Global new-vehicle sales set to crack 100 million
Global new-vehicle sales are on track to reach the 100-million mark in the next couple of years, with the Chinese market responsible for more than a quarter of that number.
While conclusive sales data for 2017 is unavailable, the global tally is understood to be more than 90 million for the first time ever, thanks to steady growth in emerging markets and a bounce-back effort in Europe.
The four top-selling automotive companies – Volkswagen Group, the Renault-Nissan-Mitsubishi Alliance, Toyota Motor Corporation and General Motors – accounted for more than 40 per cent of global sales last year.
Each one of these carmakers, expect GM, recorded sales exceeding 10 million units in 2017.
Although GM has not yet fully reported its global sales last year, it is unlikely to be part of the 10-million group as it was in 2016.
The American manufacturer and previous sales leader was impacted by the loss of Opel and Vauxhall volume for several months last year following the August transaction of its European operations to French conglomerate PSA Group.
The US market dropped around 1.8 per cent , from 17.6 million vehicles in 2016 to 17.2 million last year.
GM was also affected by its 2017 performance in the United States where sales dropped 1.3 per cent, to 3.0 million units.
Nevertheless, soaring sales of GM products in China – up 4.4 per cent to a record 4.04 million units – may push the company close to 10 million vehicles globally.
China repeated as the largest market last year, amassing 28.87 million sales – an increase of 3.0 per cent.
Despite the impressive up-tick, this improvement was slower than previous years, but the Chinese automotive industry authority has forecast that the market growth will continue at the existing level, predicting a 3.0 per cent jump once more in 2018.
The US market dropped around 1.8 per cent, from 17.6 million vehicles in 2016 to 17.2 million last year, concluding a stirring positive run following the global financial crisis.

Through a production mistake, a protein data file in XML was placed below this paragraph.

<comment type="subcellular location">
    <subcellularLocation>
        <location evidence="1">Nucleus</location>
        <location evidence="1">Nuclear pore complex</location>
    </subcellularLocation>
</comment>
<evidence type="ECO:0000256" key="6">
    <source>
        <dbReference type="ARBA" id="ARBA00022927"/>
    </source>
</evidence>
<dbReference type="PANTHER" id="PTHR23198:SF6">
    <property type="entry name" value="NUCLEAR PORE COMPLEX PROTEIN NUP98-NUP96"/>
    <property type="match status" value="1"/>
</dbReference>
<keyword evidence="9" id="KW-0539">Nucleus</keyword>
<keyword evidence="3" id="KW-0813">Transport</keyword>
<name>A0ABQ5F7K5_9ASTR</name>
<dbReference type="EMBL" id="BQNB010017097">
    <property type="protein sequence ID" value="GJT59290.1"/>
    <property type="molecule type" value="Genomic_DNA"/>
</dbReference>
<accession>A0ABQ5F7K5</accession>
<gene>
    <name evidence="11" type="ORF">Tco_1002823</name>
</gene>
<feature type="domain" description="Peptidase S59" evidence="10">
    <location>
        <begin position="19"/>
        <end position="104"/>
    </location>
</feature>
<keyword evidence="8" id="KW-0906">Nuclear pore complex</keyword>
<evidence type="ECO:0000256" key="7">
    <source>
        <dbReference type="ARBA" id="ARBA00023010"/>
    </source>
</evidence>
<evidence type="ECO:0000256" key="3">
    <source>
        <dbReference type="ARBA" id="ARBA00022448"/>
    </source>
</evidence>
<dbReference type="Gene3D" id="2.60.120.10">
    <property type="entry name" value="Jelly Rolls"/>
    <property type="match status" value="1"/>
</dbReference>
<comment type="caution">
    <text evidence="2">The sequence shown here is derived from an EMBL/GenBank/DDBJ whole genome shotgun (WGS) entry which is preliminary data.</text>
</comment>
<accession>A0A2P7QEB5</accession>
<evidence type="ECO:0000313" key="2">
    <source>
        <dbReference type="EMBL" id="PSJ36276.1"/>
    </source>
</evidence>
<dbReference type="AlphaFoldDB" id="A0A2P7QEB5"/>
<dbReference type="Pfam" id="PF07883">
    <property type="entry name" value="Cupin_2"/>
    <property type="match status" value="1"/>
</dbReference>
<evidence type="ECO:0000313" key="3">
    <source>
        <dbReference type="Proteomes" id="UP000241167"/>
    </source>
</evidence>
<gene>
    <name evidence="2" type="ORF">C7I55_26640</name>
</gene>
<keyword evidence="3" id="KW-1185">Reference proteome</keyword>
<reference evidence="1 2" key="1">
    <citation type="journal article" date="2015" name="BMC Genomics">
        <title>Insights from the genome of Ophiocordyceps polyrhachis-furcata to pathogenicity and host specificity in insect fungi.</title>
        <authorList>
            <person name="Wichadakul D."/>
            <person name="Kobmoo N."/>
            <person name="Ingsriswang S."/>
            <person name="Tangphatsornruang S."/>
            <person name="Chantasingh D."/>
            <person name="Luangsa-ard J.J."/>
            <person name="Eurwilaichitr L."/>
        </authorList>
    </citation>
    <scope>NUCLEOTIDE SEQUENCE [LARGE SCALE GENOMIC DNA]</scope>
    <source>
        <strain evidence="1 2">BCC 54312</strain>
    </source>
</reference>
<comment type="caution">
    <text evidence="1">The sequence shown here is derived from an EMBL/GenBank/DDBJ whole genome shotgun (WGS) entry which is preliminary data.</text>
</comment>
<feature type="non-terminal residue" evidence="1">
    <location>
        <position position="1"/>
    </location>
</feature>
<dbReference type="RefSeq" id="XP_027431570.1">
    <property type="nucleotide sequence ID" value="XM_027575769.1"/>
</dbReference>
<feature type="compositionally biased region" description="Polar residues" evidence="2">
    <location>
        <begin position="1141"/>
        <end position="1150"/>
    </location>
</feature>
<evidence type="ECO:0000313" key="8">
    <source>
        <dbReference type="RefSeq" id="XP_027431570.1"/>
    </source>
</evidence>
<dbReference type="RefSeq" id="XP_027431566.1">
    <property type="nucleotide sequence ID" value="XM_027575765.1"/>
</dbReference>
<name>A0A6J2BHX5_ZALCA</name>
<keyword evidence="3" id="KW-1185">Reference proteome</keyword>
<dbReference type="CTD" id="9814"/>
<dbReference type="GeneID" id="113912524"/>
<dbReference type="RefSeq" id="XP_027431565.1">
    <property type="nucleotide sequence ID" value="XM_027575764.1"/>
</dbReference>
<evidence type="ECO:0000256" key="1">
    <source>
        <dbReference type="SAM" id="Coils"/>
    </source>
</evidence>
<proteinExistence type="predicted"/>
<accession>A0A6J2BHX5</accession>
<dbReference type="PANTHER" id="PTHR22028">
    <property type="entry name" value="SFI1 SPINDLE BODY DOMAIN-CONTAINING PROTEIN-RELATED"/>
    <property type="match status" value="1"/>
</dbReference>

Depending on how you look at the numbers, the 2017 face-off for the global sales crown was won by either Volkswagen Group or the Renault-Nissan-Mitsubishi Alliance.
Volkswagen Group, the 2016 victor, tallied 10.74 million combined sales – up 4.3 per cent despite the ongoing dieselgate saga – from its array of brands that includes Volkswagen, Audi, Porsche, Skoda, Seat and Lamborghini.
However, the Alliance disputed this, saying that Volkswagen Group included heavy vehicles from its Scania and MAN brands in the total, when it allegedly should only count light vehicles – passenger cars, SUVs and light-commercial vehicles.
If the 183,500 Scania/MAN trucks sold last year are deducted from Volkswagen Group's score, it moved 10.53 million vehicles – falling just shy of the Alliance's claimed 10.6 million sales.
The Alliance’s ascension to the first place was mainly due to the extra 1.03 million sales from Mitsubishi that were added to its count in 2017 after purchasing a controlling stake in the Japanese brand the previous year.
This move shoved Japan’s leading carmaker, Toyota Motor Corporation, down to third spot last year, despite its 2.1 per cent improvement in sales, to 10.38 million vehicles.
Nevertheless, the Toyota Motor Corporation total not only extends to Toyota, Lexus and Daihatsu-branded vehicles but also includes 185,000 Hino trucks that, if removed from the tally, reduce its result to 10.2 million units.
PSA Group had the largest positive result – up 15 per cent.
Fourth-placed Hyundai Motor Group – which includes the Hyundai, Genesis and Kia brands – was subject to one of the largest downturns among the big players, decreasing 7.0 per cent to 7.25 million vehicles.
Hyundai-badged vehicles totalled 4.5 million sales, while Kia tallied 2.27 million.
Ford Motor Company’s final sales figure is projected to be around 6.6 million, falling short of its 2016 total. Slowing sales in North America, the Middle East and Asia Pacific were largely counterbalanced by gains in South America and Europe.
While Honda Motor Company enjoyed a stunning 2017 with 5.02 million sales – up 6.0 per cent – Fiat Chrysler Automobiles (FCA) dipped by 1.0 per cent, to 4.42 million sales. A 1.0 per cent hit in global Jeep sales, to 1.38 million, did not help FCA's cause.
PSA Group had the largest positive result – up 15 per cent – mainly thanks to the aforementioned acquisition of Opel and Vauxhall halfway through the year.